The land of stark contrasts - Moderator reflects on Kenyan trip

29.11.2014 | Mission News, Global Mission, Moderator, Mission, Overseas Tour

Presbyterian Moderator Dr Michael Barry reflects on his time in Kenya during the month of November where, accompanied by wife Esther and daughter Debbie and PW representatives Anna Morison and Charlotte Stevenson, they learned much about the country and PCI's partner church, the Presbyterian Church of East Africa.

The sight of a brightly decorated Christmas tree and a toy snowman were rather incongruent against the 26 degree temperature, but after a week in Nairobi we were gradually becoming used to life in this land of stark contrasts. Now at home in Newry, the memories of Kenya linger – the mad traffic jams in Nairobi, the stillness and wide open spaces of the Maasai Mara and the wonderful work being done by our Presbyterian missionaries.

Accompanied by my wife Esther and daughter Debbie, with PW representatives Anna Morison and Charlotte Stevenson, we travelled widely and learned much about the country and our partner church, the Presbyterian Church of East Africa.

In Nairobi, Naomi Leremore prepared materials for children’s work while her husband Thomas, a Kenyan, is working in peace and conflict resolution.

About five hours drive to the south west in Olkinyei, Mary and Gary Reid have built a compound where, for nine years, they have provided care and teaching for the Maasai. This is a difficult work and they have built up the Acacia Grove Mission and Maasai Action for Change helping vulnerable people in a whole range of areas.

In the north of the country, in Samburu, Angelina and Stephen Cowan have laboured for twenty-five years in Tuum. Among his other work Stephen is responsible for keeping six land rovers running – no mean feat on such poor roads.

Much of our missionaries work is collaborating with local groups to improve the lives of the people around them. But underpinning all of this work is the presentation of the gospel of Jesus Christ.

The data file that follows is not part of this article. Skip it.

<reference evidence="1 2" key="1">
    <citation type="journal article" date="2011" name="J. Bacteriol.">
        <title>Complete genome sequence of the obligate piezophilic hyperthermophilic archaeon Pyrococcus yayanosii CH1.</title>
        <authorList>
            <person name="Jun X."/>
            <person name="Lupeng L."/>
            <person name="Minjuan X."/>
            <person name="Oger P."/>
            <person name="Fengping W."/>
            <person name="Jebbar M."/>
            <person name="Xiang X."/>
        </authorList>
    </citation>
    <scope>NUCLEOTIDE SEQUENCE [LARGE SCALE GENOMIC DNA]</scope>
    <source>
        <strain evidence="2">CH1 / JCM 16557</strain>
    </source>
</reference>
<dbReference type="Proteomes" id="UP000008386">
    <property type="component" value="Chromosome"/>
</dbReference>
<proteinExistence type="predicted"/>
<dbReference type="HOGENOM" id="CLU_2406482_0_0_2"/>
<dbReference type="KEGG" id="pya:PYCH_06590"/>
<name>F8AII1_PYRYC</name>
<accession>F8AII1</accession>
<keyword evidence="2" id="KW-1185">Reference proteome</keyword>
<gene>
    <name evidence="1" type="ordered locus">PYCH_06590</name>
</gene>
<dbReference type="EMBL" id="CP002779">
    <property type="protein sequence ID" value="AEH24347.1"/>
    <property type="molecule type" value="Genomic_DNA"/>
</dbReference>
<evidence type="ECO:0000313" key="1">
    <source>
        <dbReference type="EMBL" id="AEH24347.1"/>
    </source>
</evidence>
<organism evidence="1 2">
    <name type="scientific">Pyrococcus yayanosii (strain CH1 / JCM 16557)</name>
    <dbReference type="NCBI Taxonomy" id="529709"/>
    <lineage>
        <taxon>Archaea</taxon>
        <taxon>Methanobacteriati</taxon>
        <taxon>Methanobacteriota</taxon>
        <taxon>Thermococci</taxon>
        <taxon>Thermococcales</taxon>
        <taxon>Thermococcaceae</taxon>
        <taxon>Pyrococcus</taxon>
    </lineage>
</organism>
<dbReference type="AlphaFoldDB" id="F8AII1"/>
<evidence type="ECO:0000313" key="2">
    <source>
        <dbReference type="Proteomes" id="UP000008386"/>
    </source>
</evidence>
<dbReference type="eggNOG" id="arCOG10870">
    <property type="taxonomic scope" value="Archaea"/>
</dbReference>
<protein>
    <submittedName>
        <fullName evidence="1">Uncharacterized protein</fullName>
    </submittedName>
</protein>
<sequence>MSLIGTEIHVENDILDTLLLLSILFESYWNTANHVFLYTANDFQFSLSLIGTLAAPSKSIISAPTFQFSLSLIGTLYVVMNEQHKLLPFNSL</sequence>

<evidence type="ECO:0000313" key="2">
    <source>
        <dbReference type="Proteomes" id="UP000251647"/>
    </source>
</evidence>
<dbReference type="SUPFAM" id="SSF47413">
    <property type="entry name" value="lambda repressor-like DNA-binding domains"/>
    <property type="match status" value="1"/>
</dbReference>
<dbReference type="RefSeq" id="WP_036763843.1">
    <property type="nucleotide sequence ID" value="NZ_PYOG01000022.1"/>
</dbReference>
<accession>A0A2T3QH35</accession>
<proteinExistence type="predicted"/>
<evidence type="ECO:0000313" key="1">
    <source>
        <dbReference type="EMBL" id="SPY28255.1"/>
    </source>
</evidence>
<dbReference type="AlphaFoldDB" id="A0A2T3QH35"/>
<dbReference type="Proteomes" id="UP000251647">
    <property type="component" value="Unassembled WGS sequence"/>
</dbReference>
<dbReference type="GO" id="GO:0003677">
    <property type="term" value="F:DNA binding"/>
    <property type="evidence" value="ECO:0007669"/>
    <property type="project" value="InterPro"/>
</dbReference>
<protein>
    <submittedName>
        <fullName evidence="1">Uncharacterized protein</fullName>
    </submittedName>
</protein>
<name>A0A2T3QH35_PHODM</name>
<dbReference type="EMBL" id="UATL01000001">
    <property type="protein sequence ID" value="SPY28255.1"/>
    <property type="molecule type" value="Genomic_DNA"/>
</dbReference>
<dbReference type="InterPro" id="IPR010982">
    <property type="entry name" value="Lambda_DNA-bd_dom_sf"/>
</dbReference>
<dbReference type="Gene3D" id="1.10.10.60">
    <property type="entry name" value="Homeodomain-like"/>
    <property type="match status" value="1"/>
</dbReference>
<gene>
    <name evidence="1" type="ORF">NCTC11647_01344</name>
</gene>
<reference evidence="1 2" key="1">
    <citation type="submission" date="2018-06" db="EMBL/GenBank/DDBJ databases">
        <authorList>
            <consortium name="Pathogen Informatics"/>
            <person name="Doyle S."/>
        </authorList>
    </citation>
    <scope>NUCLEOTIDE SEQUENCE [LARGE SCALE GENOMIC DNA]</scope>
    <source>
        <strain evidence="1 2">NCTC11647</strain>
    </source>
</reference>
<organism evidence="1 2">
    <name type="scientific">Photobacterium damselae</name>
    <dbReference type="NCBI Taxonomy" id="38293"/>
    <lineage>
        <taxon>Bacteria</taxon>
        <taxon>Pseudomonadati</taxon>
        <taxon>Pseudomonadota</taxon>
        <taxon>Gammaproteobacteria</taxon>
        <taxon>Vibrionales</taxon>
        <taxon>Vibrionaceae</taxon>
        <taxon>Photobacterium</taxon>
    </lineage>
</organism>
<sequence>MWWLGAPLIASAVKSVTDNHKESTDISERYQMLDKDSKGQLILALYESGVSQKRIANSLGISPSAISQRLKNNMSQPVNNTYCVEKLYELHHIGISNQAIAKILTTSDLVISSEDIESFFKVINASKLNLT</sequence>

We visited orphanages, schools and hospitals where PCEA plays a key role. While our church was once involved in such work in Ireland, the state has largely taken on that role. In Kenya there is still much for the church to do and it takes its responsibility to the people seriously. That included a visit to the Deputy President, William Ruto, at which we were present.

Kenya is a wonderful, vibrant country, predominantly Christian and everywhere we went we saw a plethora of churches, some no more than shacks with exotic names.

Tensions are running high following the attack by Al-Qaeda-linked al-Shabaab on the Westgate shopping mall in Nairobi last year. When we visited the church in Bahati two weeks ago, there were six security guards searching all cars that came through the gate because there have been threats against the Christian community. Those fears were realised last Saturday when the terror group attacked a bus and murdered 28 non-Muslims, most of them Christians. Although this took place in Mandera province in the northeast of the country at the Somali border, many Christians in the district have decided to leave amid fears of further attacks. Following other attacks on the coastal region, this is causing concern among the largely Christian population.

Many things stand out from our trip. The energetic singing, clapping and dancing in the church services. Attending Langata Women’s Prison’s graduation ceremony for prisoners who have followed a course in theology. The work of the Women’s Guild in their social outreach. But most vividly the verse from Revelation which pictures the scene in heaven:

“After this I looked and there before me was a great multitude that no one could count, from every nation, tribe, people and language, standing before the throne and in front of the Lamb.”

The church around the world will one day be gathered by God, and even the gates of hell cannot stand against it.

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